Pahiyas Festival, Lucban Quezon – A Travelogue for First Timers
By 4:00 in the morning I was up. I didn’t quite know what to expect that day, all I could think of was that we had to leave Manila early, really early. By 5:30 am I was at our meet-up venue, 30 minutes pass our meet-up time. Where was she? I thought as I anxiously stirred the bland 3-in-1 Wendy’s coffee mix. A few minutes later I see my friend through the glass doors and with a breathe of relief I tell myself, “Pahiyas Festival here we come!”
I’ve never been to Lucban, Quezon, I only knew according to google that it would take 3-4 hours to get there. After a hurried breakfast Janel, my friend and I walked toward the congested bus terminals on the corner of Buendia and Taft Avenue. It was almost 6:00 in the morning, the rush hour crowd was building up and it felt safer to walk outside. The next bus bound for Sta. Cruz would leave in 30 minutes so we quickly booked our tickets.
Halfway through the trip, I was beginning to feel numb from the airconditioning. Janel who came from her evening shift immediately dozed-off after we left the terminal. With no one to talk to, I amused myself by watching the vast rice fields and small towns along the way. An hour or so later, our bus arrived at Sta. Cruz, and we found our way toward the jeepney terminal in front of SM Mall. An incredibly long queue welcomed us to our dismay, but still determined to experience the Pahiyas festivities we queued in line accordingly. After a very long hour we finally got to board a jeepney and endured another hour of windy, bumpy travel on the super size jeepney that took us to the town of Lucban. All for the love of adventure!!
Janel and I decided on a quick day trip because of schedule constraints, although an overnight stay in town would have been more convenient. But, we had to consider hostel rates and availability during this peak season and thus made the final decision to go on a day trip.
The Pahiyas Festival is a colorful and happy time in the town of Lucban, Quezon. The town thrives on agriculture and celebrates the harvest once a year on May 15 which is the death anniversary of San Isidro Labrador or (Saint Isidore the Laborer) – A Catholic Saint who lived in Madrid, Spain in the 12th century. San Isidro was a farmer and lived among the poorest of the poor. He is known for his acts of generosity towards fellow laborers and to animals. He is revered as the patron saint of farmers.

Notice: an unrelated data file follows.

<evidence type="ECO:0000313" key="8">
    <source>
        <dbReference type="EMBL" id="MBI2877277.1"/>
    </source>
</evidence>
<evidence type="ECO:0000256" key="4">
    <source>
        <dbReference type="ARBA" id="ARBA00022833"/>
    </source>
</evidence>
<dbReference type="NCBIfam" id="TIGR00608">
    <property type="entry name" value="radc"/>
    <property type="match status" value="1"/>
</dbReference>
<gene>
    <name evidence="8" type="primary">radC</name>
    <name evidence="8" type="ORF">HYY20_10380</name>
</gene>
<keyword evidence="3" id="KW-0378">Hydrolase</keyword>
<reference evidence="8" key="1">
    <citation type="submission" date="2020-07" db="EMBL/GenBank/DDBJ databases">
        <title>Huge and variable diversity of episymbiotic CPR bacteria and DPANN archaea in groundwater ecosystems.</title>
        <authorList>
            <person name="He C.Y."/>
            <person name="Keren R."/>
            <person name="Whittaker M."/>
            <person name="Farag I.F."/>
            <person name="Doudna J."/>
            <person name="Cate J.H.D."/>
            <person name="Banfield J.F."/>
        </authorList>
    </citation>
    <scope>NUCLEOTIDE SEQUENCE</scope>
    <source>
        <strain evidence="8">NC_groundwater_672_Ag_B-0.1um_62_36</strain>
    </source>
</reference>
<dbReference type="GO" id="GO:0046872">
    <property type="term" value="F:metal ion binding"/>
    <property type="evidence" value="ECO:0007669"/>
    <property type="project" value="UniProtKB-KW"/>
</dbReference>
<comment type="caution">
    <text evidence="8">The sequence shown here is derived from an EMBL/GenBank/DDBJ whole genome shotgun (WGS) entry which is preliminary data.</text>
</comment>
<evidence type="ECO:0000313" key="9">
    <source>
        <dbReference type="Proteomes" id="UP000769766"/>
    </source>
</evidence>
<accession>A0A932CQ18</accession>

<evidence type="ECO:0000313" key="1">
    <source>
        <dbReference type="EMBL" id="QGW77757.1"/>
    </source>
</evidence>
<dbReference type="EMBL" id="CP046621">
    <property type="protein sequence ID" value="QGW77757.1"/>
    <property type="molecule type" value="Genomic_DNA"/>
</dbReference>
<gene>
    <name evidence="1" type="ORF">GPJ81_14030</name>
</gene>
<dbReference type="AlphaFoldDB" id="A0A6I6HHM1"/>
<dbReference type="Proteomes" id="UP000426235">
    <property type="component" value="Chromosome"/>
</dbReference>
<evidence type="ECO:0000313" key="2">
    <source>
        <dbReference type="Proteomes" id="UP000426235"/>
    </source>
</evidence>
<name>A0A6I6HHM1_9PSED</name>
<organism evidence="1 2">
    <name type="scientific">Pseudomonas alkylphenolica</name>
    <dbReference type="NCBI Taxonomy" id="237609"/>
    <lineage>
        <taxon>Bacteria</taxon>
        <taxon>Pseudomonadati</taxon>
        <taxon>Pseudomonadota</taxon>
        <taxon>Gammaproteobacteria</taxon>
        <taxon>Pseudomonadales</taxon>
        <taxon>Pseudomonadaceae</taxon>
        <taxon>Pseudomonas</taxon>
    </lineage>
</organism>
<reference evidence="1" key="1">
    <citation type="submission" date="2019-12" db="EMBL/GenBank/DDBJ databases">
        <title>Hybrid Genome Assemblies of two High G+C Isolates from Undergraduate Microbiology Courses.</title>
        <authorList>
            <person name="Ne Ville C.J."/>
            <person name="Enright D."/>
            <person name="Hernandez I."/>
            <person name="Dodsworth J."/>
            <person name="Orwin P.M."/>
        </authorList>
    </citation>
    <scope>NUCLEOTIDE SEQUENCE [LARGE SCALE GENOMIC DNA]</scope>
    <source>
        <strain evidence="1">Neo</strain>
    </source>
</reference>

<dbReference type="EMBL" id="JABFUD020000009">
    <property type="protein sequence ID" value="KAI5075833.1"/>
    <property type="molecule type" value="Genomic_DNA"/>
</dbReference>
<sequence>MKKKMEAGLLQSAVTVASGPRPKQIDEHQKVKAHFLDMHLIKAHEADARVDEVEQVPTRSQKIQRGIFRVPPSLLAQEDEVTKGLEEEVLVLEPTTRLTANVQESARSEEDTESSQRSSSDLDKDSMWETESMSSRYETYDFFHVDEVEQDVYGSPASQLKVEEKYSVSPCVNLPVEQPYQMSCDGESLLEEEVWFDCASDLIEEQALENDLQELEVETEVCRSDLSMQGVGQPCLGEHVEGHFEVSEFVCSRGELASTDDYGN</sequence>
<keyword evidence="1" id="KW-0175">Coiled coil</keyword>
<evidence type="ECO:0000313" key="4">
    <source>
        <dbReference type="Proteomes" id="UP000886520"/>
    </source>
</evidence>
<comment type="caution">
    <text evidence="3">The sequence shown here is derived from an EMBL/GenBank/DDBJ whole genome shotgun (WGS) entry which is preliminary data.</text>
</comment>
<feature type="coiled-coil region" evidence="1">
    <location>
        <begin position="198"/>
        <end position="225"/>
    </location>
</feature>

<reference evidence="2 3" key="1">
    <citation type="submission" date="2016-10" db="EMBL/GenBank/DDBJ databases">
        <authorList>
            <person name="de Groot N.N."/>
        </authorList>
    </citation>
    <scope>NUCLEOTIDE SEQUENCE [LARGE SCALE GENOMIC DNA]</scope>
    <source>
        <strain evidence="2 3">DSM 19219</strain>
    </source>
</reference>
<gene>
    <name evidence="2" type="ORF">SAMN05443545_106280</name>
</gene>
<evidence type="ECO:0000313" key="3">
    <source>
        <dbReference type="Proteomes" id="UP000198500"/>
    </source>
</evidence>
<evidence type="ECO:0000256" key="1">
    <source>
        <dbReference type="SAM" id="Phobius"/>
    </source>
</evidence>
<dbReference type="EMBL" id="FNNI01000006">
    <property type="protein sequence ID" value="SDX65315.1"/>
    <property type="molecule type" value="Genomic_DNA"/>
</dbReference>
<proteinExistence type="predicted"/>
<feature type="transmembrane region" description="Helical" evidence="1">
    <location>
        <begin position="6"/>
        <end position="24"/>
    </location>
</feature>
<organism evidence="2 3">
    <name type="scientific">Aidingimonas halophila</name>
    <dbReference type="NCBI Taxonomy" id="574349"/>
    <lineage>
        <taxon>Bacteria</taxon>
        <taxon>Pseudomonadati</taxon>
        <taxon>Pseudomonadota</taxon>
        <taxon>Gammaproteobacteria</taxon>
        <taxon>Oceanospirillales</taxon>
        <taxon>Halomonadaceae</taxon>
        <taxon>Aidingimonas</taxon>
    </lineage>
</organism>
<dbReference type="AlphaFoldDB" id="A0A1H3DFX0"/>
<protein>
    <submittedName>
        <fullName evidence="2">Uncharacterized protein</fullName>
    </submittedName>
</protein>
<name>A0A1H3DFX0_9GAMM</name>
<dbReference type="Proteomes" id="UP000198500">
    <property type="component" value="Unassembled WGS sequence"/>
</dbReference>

The festival is a week-long activity but on May 15 the main road was closed-off and we had to walk some 500 meters to the town center. It was a pleasant walk though as Janel and I joined the growing crowd of tourists.
Along the way we were met by street vendors selling souvenir shirts, colorful puppets, rice pastries and the much craved “Lucban Longganisa,” a local sausage rich in spice and flavor. The Lucban Longganisa is quite expensive in Manila. Unfortunately, when we were ready to purchase some to take home later that day the stocks were gone.
Moving deeper into the crowd, I finally caught sight of the colorful houses adorned with flowers and lined with all kinds of crops shaped into animals, hats or baskets. The main decorative material used is “Kiping,” and it is produced from rice paste. I was impressed particularly by a house that displayed four giant sunflowers. The artists used a “bilao” and “banig” shaped into petals painted bright yellow and orange to frame the words “VIVA SAN ISIDRO LABRADOR, PAHIYAS FESTIVAL.” A bilao is the Philippine version of a winnowing basket, and a banig is a woven sleeping mat made of pandan leaves or seagrass.
Mid May is the peak of summer and it wasn’t easy to course through the thick and busy crowds in the heat. We came across some street entertainment and bought some local food along the street markets. I tried the famous “pancit habhab,” the town’s noodle specialty, although I didn’t feel it lived up to its reputation. It tasted just like any other Pancit dish in manila, but since I got this one from a stack that appeared to be mass produced, it probably wasn’t the best in town.
Food is a big part of Philippine culture. When someone is born we eat, when someone gets married we eat, when someone dies we eat and of course when it’s the town fiesta, we eat. Some residents opened their homes and their kitchen to visitors of the town. It’s a gesture of hospitality and generosity. Although, not practiced by everyone. You will likely chance upon a home that will open its doors to you. We were lucky enough to be welcomed into two homes where the generous homeowners served us a sumptuous lunch and later dinner.
Aside from kiping all kinds of vegetables are used to adorn the homes.
The highlight of the festival is the awarding of the home with the best design. Also, a mass in honor of St. Isidore is held in the morning, followed by a parade showcasing floats made from crops, models in crop embellished gowns and school bands also wearing some wacky outfits made of crops.
We spent a long hot afternoon under the sun, not wasting a moment to immerse ourselves in the festivities. By the end of the day, we were worn out but we had a superb time and it was worth the effort to travel Lucban.
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